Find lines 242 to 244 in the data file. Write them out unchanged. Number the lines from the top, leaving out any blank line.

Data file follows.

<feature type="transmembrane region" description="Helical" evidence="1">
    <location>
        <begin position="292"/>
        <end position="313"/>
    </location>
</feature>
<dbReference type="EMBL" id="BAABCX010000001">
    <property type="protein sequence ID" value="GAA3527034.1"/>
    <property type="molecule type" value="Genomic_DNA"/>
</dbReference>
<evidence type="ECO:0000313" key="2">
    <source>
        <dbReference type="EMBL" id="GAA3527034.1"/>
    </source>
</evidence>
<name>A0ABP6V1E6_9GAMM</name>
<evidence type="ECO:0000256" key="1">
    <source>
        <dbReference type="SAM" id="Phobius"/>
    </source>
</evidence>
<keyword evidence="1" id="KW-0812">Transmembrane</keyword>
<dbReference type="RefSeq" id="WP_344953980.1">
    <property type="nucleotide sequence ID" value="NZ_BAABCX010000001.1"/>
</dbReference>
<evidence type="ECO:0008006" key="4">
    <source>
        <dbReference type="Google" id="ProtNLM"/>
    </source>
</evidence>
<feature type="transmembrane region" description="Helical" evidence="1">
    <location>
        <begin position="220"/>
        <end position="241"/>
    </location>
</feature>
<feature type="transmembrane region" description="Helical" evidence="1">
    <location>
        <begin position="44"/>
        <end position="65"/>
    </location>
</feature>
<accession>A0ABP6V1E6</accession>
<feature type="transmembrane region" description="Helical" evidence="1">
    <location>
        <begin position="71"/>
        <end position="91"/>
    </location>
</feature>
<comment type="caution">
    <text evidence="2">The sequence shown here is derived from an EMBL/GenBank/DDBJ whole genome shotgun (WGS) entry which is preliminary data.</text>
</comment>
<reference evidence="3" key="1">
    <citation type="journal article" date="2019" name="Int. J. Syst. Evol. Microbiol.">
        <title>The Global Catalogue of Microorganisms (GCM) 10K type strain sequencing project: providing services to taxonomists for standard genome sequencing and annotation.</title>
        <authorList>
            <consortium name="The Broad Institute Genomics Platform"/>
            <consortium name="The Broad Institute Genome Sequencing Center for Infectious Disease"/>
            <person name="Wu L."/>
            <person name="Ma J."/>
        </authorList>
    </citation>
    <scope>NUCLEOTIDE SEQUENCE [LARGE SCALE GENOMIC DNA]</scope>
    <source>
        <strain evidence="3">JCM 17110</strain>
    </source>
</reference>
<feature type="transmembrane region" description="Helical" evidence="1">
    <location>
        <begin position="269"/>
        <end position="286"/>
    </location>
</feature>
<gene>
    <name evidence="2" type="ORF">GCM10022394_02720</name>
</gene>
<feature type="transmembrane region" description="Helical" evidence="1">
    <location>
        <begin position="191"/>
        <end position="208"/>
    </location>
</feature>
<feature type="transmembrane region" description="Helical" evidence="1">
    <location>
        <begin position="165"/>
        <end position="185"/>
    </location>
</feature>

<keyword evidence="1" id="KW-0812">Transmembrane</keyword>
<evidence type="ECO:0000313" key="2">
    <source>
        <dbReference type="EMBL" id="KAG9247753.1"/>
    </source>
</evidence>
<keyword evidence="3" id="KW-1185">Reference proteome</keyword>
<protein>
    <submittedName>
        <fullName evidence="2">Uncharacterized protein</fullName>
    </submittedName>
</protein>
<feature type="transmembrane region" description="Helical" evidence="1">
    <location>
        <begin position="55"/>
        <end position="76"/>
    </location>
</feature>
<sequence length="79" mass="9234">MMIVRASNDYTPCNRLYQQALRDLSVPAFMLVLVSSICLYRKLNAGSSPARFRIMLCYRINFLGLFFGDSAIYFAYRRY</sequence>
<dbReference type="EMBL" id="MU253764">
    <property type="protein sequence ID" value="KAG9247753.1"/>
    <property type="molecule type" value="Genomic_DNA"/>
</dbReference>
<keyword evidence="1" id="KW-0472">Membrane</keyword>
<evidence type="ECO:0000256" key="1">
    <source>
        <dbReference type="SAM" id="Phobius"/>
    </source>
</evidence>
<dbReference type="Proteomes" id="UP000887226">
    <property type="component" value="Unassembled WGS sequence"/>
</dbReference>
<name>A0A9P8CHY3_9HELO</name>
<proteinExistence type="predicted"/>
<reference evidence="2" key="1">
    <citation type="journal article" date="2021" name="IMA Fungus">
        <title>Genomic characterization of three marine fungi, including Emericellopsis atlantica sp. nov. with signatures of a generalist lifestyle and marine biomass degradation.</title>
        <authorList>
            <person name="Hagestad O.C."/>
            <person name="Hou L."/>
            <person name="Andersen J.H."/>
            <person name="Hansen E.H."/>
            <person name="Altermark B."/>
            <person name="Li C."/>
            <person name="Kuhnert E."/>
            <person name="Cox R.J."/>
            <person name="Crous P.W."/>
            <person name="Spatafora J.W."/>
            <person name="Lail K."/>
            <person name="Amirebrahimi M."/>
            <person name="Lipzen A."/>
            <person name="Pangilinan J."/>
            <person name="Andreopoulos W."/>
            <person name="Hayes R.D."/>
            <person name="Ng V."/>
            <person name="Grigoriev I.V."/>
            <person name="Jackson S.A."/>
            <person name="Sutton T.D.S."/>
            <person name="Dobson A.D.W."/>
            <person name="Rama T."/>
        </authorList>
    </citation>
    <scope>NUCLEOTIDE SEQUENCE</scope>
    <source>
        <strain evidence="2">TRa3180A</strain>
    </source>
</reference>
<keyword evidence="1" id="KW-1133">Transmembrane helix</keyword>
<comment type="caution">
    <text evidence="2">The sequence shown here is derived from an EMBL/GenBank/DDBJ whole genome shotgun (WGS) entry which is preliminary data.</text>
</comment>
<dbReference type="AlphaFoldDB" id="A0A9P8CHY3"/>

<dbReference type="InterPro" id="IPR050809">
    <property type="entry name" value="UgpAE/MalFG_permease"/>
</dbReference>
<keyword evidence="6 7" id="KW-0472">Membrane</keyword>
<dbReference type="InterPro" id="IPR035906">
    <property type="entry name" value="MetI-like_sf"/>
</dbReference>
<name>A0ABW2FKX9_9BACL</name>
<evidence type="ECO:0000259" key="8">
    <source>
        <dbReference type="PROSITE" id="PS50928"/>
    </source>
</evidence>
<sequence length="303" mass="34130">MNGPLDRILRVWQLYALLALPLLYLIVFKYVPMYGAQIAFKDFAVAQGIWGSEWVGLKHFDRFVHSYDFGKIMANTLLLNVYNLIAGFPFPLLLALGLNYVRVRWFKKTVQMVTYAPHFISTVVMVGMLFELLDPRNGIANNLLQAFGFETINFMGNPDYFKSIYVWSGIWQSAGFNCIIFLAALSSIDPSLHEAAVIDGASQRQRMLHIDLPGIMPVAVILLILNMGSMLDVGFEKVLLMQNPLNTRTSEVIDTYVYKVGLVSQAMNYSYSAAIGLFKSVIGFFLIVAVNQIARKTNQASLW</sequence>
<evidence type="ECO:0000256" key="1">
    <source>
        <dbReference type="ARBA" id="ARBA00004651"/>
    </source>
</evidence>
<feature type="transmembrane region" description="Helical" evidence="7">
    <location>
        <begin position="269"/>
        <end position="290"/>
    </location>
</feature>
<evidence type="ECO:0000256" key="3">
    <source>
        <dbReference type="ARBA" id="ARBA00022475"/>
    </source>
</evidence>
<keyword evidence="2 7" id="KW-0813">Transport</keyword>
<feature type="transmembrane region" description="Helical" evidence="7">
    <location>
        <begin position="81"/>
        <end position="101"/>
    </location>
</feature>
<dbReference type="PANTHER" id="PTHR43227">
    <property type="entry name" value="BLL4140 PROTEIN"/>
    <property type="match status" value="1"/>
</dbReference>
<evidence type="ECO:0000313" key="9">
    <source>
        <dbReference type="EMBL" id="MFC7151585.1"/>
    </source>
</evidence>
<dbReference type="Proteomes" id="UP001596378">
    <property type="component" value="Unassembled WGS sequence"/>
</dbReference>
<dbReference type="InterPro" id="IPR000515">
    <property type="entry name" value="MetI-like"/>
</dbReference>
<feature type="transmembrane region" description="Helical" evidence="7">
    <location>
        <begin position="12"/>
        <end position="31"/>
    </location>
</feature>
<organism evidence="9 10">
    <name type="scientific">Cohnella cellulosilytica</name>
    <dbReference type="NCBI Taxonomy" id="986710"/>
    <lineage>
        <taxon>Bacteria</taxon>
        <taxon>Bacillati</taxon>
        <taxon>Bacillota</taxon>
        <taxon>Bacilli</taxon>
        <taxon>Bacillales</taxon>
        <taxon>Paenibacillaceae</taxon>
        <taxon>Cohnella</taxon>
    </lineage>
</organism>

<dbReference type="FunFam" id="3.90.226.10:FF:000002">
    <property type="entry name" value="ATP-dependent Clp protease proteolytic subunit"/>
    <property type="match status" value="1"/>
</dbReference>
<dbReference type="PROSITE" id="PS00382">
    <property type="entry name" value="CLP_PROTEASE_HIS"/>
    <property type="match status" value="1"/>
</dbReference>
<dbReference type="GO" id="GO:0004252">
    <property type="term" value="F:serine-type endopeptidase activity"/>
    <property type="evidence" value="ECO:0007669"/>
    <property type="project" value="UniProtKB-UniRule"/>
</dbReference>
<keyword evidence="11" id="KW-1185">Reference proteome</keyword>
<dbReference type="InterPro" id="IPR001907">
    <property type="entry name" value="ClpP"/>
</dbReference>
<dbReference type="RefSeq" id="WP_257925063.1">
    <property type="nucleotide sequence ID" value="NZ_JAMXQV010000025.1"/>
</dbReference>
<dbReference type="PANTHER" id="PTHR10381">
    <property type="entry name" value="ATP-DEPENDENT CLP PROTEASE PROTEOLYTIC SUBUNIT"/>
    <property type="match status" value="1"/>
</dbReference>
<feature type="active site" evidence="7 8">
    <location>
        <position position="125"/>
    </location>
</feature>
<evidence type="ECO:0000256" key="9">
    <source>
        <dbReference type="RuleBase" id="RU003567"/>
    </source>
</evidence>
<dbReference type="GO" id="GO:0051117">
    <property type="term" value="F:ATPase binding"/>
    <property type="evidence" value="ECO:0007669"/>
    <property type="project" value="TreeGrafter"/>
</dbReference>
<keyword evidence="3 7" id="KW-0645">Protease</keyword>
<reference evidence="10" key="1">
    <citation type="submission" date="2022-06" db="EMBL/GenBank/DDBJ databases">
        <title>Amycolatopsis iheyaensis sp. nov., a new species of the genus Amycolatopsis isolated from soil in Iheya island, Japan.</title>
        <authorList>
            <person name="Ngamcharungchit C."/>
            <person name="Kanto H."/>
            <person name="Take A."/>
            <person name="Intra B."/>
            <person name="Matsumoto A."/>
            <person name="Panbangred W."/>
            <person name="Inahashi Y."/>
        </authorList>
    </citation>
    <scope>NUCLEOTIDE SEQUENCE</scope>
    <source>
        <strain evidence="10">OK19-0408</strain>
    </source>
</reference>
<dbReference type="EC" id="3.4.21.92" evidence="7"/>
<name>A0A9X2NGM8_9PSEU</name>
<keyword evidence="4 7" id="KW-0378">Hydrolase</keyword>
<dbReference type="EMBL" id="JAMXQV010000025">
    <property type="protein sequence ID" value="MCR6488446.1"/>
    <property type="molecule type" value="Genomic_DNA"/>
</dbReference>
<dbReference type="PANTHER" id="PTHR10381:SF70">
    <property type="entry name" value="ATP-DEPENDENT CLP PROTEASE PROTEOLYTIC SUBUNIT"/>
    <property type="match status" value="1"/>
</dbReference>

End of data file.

    <property type="evidence" value="ECO:0007669"/>
    <property type="project" value="UniProtKB-UniRule"/>
</dbReference>